This week, EA Sports revealed its cover art and other perks for the upcoming release of its 2021 Formula 1 game and to say it’s going to be legendary might be a bit of an understatement.
Of course, all of today’s driving stars are in the game. The cover features Lewis Hamilton, the favorite to win the F1 driving title in all of the online sports betting reviews. The Mercedes driver is currently in pursuit of his record-breaking eighth world driving crown.
EA Sports took over the F1 video game with its purchase late last year of Codemasters. Codemasters have been responsible for the design and release of the official F1 game since 2009. This year will mark the first time since 2003 that EA Sports has been involved in a Formula 1 game.
(TOP:”F1 2021 Deluxe Edition” by EA Sports is licensed under CC BY 3.0).
Alongside Hamilton on the cover is Red Bull’s Max Verstappen, among his closest pursuers for the world championship, as well as Ferrari’s Charles Leclerc. However, it’s who game players will uncover as one of the bonus features of this year’s game that is truly legendary.
Seven iconic Formula 1 drivers of the past can be accessed when in the game’s My Team mode. This group includes multiple world champions like Brazil’s Ayrton Senna and his former McLaren teammate Alain Prost. There’s also Michael Schumacher, current co-leader with Hamilton for the most career driving titles won.
Other legends featured are Jenson Button, Nico Rosberg, David Coulthard and Felipe Massa. Let’s look back at the driving resumes of these iconic F1 racers.
Driving for the brand-new Brawn team in 2009, British driver Button launched one of the greatest starts to an F1 season ever witnessed. He won six of the first seven races on the calendar, tying an F1 record. He led the F1 points standings the entire season, wrapping up the title in the Brazilian Grand Prix.
With 169 starts, Button made the second-highest number of race starts before becoming World Champion. Only fellow Brit Nigel Mansell (176 starts) took longer to win his first title. Jensen made 306 career F1 starts. He won 15 races, qualified on pole position 8 times and earned 50 podium finishes.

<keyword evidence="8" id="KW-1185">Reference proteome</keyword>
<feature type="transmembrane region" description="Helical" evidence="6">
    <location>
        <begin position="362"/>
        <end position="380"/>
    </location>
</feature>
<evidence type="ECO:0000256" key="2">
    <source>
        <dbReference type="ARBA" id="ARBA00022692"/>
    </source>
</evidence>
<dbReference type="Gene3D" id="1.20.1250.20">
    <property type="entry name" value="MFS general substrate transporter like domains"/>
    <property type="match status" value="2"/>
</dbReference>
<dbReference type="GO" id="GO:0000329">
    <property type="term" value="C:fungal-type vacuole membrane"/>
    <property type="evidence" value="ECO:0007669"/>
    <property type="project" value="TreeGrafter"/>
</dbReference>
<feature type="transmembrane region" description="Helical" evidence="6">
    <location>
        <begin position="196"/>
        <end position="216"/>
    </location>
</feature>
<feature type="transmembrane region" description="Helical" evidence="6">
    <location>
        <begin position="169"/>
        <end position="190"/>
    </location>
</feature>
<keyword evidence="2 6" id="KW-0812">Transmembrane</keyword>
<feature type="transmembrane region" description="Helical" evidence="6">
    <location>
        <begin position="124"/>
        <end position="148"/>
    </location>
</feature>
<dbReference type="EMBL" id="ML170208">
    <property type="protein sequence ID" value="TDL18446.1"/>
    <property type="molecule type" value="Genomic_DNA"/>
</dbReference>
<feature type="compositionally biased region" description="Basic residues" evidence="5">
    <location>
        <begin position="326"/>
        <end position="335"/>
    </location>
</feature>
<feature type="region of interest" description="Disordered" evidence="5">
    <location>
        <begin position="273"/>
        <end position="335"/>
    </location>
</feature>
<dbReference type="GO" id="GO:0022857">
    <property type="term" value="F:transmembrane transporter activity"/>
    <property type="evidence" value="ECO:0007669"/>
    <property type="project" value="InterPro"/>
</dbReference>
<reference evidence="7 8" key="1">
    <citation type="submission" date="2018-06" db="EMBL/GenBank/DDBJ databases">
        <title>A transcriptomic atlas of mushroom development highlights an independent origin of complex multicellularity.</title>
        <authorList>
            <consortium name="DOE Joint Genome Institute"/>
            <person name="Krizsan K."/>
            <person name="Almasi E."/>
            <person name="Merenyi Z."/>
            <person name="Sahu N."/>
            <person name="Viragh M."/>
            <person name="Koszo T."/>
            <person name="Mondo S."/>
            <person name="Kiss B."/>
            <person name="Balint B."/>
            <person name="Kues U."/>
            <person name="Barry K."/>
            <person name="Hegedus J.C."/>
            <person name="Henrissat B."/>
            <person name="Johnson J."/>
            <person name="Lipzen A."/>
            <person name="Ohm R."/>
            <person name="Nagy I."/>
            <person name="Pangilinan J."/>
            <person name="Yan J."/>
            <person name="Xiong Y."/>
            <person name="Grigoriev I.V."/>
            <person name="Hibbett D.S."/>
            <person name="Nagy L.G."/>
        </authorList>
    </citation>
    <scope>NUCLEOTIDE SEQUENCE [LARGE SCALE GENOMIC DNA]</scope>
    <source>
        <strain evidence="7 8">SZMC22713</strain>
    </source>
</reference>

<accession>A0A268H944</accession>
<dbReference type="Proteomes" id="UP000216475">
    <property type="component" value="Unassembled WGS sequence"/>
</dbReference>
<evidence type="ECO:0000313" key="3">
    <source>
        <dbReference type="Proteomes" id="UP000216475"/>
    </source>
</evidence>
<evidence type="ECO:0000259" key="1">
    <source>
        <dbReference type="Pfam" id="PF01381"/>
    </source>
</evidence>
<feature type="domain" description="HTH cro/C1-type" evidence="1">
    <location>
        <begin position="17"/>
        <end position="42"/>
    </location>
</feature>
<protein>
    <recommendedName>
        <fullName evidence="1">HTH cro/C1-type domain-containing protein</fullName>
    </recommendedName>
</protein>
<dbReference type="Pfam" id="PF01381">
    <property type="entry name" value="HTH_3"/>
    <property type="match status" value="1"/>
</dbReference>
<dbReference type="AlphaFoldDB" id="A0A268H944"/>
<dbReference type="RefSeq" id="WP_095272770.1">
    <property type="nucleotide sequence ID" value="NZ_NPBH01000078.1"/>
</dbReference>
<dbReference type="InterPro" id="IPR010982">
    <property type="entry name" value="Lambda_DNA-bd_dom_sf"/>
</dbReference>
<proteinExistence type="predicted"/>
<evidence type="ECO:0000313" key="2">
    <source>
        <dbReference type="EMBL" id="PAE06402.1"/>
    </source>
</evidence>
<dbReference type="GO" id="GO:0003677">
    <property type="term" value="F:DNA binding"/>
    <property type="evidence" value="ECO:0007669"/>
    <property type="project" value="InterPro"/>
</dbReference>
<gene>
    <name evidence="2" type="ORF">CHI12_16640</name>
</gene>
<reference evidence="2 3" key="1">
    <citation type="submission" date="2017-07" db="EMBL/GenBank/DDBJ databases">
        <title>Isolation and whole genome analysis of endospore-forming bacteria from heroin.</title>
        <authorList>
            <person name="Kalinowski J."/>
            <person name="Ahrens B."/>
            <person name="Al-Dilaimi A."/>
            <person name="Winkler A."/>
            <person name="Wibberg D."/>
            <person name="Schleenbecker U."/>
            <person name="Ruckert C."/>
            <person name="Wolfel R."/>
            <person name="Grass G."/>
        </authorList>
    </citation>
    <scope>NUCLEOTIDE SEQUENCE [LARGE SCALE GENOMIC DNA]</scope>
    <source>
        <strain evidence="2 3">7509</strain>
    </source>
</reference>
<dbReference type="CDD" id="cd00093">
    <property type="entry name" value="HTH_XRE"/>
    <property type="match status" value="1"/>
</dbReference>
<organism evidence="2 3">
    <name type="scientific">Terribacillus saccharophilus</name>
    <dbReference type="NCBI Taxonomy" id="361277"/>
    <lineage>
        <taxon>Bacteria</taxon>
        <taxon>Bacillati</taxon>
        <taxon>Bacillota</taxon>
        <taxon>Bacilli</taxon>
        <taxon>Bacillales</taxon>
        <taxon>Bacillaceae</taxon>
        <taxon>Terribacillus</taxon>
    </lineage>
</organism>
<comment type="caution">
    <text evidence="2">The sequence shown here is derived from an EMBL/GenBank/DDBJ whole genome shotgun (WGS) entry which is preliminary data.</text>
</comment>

Though Scotland’s Coulthard never won a world title, he did finish second in the F1 standings in 1999 and 2000 and third in 1998.
In total, he posted 13 wins, 62 podium finishes and 12 poles.
Like Coulthard, Massa was never a world champion. He lost the 2008 title to Hamilton by a point.
Massa needed a win in the final race and for Hamilton to finish no better than sixth. As Massa took the checkered flag, Hamilton was running sixth. But he made a pass to gain fifth on that final lap and secure the title.
“F1 2021 Deluxe Edition” by EA Sports is licensed under CC BY 3.0
A four-time world champion, Prost won three times with McLaren and once for Williams. He retired following his 1993 world title for Williams with a record 51 F1 victories, a mark later passed by Schumacher.
Prost also posted 106 podium finishes and earned 33 pole positions.
The last Mercedes driver not named Hamilton to win a world F1 title, Rosberg was champion in 2016. In fact, he’s the only driver not named Hamilton to win the F1 title since Sebastien Vettel in 2013.
Rosberg announced his retirement from motor racing five days after clinching that 2016 title. In his F1 career he drove in 206 Grand Prix races. Rosberg posted 23 wins and 57 podium finishes. He also earned 30 pole positions. Rosberg was inducted into the FIA Hall of Fame in 2017.
Schumacher holds a joint-record seven World Drivers’ Championship titles with Hamilton. He was champion in 1994-95 and then captured a record five titles in a row from 2000-04, a standard Hamilton could equal with a world title in 2021.
At the time of his 2012 retirement from the sport, Schumacher held the records for the most wins (91), pole positions (68) and podium finishes (155). All have since been broken by Hamilton. Schumacher maintains records for the most fastest laps (77) and shares the mark for the most races won in a single season with 13.
Senna won three F1 world titles in four years between 1988-91. The Brazilian posted 41 wins in 162 starts. Senna earned 80 podium finishes and 65 pole positions.
He was just 34 when he died in a crash while leading the 1994 San Marino Grand Prix.